Staff prepare to bite the bulletins: Tim Kelsey considers the programming challenge facing the BBC's proposed 24-hour news service

A rolling news service is how it has been described. American audiences know what this means: continuous news bulletins all day and all night. No features. Just news.

But this is not what the BBC says we should expect of their proposed news service. All we do know is that it is not Radio 4, because that is what it will be replacing on long wave. So what can we expect?

At Broadcasting House, people think they know what is coming. One source in Radio 4's newsroom revealed that there the new service was generally described as 'Bollocks FM'.

Staff fear that the idea for the news service has not been properly thought through. 'If it's all endless talking heads, it will be just dreadful, which is probably as much as they can afford,' the source said.

The BBC is prepared to give only broad, vague outlines. There will be news every hour. It will retain the existing 'spine' of Radio 4: the Today programme, The World At One, PM, The World Tonight.

Around them it will weave some programmes borrowed from the World Service; rework some old favourites - Letter From America will be extended to include other countries, while From Our Own Correspondent will include dispatches from the UK as well as overseas; and add a sprinkling of documentaries and a dash of regional reporting.

And there will, at all times, be a working newsroom, able to interrupt programming and cover breaking stories.

Taking the advice of a handful of radio broadcasters, who have preferred to remain anonymous, the Independent has tried to predict the shape of the new BBC long wave service. This is a sample of what we might have expected on Monday.

5.30am World Business Report (from the World Service).

6.00 News.

6.30 Today.

8.43 Science Update: a BBC specialist reports on the search for extra-terrestrial life in space.

9.00 News.

9.15 World Business Update.

9.30 From Our Own Correspondent: includes report on how Birmingham is preparing itself for this weekend's EC summit.

10.00 News.

So far, no need to interrupt scheduled programmes. Not much news.

10.15 World Business Update: includes job losses at Lucas.

10.30 Europe Today: documentary report on Spain.

11.00 Extended News.

11.30 Art Magazine: with reports on London Fashion Week; death of singer Lennie Peters.

11.45 Sport Update: considers whether showjumping is too dangerous for horses.

12.00 News.

12.15 World Business Update.

12.30 Comment: Serbian journalist on war in Bosnia.

12.35 Regional news round-ups from local radio.

13.00 World at One.

13.30 Bomb goes off in Covent Garden; several injured.

13.40 World at One ends; live reporting from scene at Covent Garden; interviews with IRA experts.

14.00 News.

14.14 Reuter reports massive earthquake in Cairo; hundreds dead.

14.15 World Business Update cut short to five minutes. World Service correspondent in Cairo does live link-up on earthquake; experts describe life in Cairo.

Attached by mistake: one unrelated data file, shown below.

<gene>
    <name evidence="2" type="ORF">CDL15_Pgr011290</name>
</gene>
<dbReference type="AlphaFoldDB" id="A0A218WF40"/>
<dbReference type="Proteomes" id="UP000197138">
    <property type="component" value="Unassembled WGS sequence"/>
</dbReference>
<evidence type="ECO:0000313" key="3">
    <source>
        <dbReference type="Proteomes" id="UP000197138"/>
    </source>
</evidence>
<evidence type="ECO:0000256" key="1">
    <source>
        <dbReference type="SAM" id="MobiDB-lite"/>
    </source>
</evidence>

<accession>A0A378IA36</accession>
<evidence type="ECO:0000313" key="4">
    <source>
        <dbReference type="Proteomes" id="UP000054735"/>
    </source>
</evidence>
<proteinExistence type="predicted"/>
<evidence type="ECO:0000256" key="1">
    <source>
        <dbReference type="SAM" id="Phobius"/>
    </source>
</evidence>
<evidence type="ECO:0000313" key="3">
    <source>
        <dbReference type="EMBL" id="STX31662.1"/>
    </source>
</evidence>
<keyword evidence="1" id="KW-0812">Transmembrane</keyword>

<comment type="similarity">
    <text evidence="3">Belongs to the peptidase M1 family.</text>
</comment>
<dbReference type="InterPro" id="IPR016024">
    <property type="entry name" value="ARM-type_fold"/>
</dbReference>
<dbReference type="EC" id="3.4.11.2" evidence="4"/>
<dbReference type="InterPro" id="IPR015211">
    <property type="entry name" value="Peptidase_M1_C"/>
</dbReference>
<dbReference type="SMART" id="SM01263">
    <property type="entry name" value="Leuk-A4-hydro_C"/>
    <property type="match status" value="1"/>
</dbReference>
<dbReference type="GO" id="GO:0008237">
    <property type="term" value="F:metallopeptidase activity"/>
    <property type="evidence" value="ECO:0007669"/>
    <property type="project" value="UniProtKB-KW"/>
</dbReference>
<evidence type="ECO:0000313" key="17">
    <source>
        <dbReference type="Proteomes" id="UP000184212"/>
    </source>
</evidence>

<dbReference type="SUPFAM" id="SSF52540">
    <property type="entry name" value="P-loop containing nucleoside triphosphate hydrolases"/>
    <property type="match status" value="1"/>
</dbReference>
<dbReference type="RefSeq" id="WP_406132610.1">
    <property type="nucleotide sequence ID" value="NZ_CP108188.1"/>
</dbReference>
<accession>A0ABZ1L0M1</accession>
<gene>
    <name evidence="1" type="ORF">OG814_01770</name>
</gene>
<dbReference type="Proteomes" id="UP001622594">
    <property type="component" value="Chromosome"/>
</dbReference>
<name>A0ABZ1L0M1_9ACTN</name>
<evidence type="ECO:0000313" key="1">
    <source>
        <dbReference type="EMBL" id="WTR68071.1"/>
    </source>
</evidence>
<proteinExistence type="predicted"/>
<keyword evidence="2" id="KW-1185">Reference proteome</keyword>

14.30 News Special: Norman Lamont before the Commons Treasury Select Committee. This is interrupted on the hour with shortened news bulletins.

16.30 World Business Update.

16.45 World Sport Round-up.

16.50 Back to Cairo - in place of scheduled Comment programme on Chinese Communist Party national congress.

17.00 PM: dedicated to Covent Garden bombing and aftermath.

18.00 News.

18.15 World Business Update.

18.30 Round Table: experts discuss Norman Lamont's performance.

19.00 News.

That is the end of the working news day. So how will the news service cope with the long hours after dark? Just more talking heads to fill the gaps between the news? Reports from the Tokyo stock exchange overnight?

At present, Radio 4 closes down after the shipping forecast at 12.33am. The boredom factor becomes most important at night: most of the audience will already have heard the news during the day. More of the same, particularly if there is not a lot of news about, may prove very dull.

Charlie Cox, managing director of LBC, the independent London news station, offers what he calls 'this germ of advice: they must avoid speaking to experts too often. The classical example is that someone gets shot in the street and the first impulse is to go over to some criminal pyschology lecturer.'

LBC fills the space between the news bulletins with phone-ins, celebrity interviews, and drive-time shows. Conventional wisdom is that there are only two things that survive the small hours: music and phone-ins. At night, LBC tries to provide 'companionship' through the phone-in. The BBC has ruled out phone-ins.

There is one other problem that programme schedulers at Broadcasting House may face: money. At present Radio 1 enjoys a budget of more than pounds 30m. The news service is expecting only pounds 9m, though news gathering is the most expensive sector in radio.